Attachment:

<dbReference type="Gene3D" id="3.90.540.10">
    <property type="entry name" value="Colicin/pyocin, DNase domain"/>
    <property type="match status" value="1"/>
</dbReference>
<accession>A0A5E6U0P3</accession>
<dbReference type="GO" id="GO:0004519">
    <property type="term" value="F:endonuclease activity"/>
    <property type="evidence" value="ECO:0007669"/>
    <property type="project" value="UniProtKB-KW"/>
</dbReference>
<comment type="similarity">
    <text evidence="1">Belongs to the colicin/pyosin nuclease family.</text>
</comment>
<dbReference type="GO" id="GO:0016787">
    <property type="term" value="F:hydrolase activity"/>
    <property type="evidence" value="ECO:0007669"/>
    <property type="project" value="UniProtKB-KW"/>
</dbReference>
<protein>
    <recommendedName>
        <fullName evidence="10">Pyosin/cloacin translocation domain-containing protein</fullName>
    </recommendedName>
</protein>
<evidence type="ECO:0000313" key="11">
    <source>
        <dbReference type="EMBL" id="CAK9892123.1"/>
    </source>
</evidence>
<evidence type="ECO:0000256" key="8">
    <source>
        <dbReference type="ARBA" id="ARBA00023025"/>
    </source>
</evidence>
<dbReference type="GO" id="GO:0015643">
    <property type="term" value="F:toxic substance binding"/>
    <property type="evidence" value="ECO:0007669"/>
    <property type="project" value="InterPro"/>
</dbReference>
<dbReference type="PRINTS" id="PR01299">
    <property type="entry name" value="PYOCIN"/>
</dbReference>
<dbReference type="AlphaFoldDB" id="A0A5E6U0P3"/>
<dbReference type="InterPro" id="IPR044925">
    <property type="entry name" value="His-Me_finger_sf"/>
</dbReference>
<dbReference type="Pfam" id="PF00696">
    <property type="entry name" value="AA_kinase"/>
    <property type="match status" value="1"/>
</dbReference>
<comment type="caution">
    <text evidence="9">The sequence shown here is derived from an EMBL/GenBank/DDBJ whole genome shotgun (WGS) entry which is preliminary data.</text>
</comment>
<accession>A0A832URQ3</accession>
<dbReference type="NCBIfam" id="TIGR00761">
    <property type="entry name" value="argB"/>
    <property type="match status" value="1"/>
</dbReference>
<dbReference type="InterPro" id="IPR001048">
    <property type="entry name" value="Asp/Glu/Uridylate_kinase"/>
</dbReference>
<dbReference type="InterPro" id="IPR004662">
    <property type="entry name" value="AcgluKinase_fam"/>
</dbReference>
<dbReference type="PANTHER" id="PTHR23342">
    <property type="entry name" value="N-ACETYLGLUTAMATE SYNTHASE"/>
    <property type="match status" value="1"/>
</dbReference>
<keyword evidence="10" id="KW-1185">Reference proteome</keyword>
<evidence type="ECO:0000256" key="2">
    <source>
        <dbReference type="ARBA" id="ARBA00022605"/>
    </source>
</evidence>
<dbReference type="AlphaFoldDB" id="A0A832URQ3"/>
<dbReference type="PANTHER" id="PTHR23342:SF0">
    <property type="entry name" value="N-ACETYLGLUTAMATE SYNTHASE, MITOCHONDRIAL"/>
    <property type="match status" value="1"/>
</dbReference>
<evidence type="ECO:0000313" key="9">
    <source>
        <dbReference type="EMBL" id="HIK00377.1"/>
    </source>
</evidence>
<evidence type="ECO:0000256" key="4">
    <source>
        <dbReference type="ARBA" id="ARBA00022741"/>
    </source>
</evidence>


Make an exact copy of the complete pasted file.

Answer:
<dbReference type="Gene3D" id="3.90.540.10">
    <property type="entry name" value="Colicin/pyocin, DNase domain"/>
    <property type="match status" value="1"/>
</dbReference>
<accession>A0A5E6U0P3</accession>
<dbReference type="GO" id="GO:0004519">
    <property type="term" value="F:endonuclease activity"/>
    <property type="evidence" value="ECO:0007669"/>
    <property type="project" value="UniProtKB-KW"/>
</dbReference>
<comment type="similarity">
    <text evidence="1">Belongs to the colicin/pyosin nuclease family.</text>
</comment>
<dbReference type="GO" id="GO:0016787">
    <property type="term" value="F:hydrolase activity"/>
    <property type="evidence" value="ECO:0007669"/>
    <property type="project" value="UniProtKB-KW"/>
</dbReference>
<protein>
    <recommendedName>
        <fullName evidence="10">Pyosin/cloacin translocation domain-containing protein</fullName>
    </recommendedName>
</protein>
<evidence type="ECO:0000313" key="11">
    <source>
        <dbReference type="EMBL" id="CAK9892123.1"/>
    </source>
</evidence>
<evidence type="ECO:0000256" key="8">
    <source>
        <dbReference type="ARBA" id="ARBA00023025"/>
    </source>
</evidence>
<dbReference type="GO" id="GO:0015643">
    <property type="term" value="F:toxic substance binding"/>
    <property type="evidence" value="ECO:0007669"/>
    <property type="project" value="InterPro"/>
</dbReference>
<dbReference type="PRINTS" id="PR01299">
    <property type="entry name" value="PYOCIN"/>
</dbReference>
<dbReference type="AlphaFoldDB" id="A0A5E6U0P3"/>
<dbReference type="InterPro" id="IPR044925">
    <property type="entry name" value="His-Me_finger_sf"/>
</dbReference>
<dbReference type="Pfam" id="PF00696">
    <property type="entry name" value="AA_kinase"/>
    <property type="match status" value="1"/>
</dbReference>
<comment type="caution">
    <text evidence="9">The sequence shown here is derived from an EMBL/GenBank/DDBJ whole genome shotgun (WGS) entry which is preliminary data.</text>
</comment>
<accession>A0A832URQ3</accession>
<dbReference type="NCBIfam" id="TIGR00761">
    <property type="entry name" value="argB"/>
    <property type="match status" value="1"/>
</dbReference>
<dbReference type="InterPro" id="IPR001048">
    <property type="entry name" value="Asp/Glu/Uridylate_kinase"/>
</dbReference>
<dbReference type="InterPro" id="IPR004662">
    <property type="entry name" value="AcgluKinase_fam"/>
</dbReference>
<dbReference type="PANTHER" id="PTHR23342">
    <property type="entry name" value="N-ACETYLGLUTAMATE SYNTHASE"/>
    <property type="match status" value="1"/>
</dbReference>
<keyword evidence="10" id="KW-1185">Reference proteome</keyword>
<evidence type="ECO:0000256" key="2">
    <source>
        <dbReference type="ARBA" id="ARBA00022605"/>
    </source>
</evidence>
<dbReference type="AlphaFoldDB" id="A0A832URQ3"/>
<dbReference type="PANTHER" id="PTHR23342:SF0">
    <property type="entry name" value="N-ACETYLGLUTAMATE SYNTHASE, MITOCHONDRIAL"/>
    <property type="match status" value="1"/>
</dbReference>
<evidence type="ECO:0000313" key="9">
    <source>
        <dbReference type="EMBL" id="HIK00377.1"/>
    </source>
</evidence>
<evidence type="ECO:0000256" key="4">
    <source>
        <dbReference type="ARBA" id="ARBA00022741"/>
    </source>
</evidence>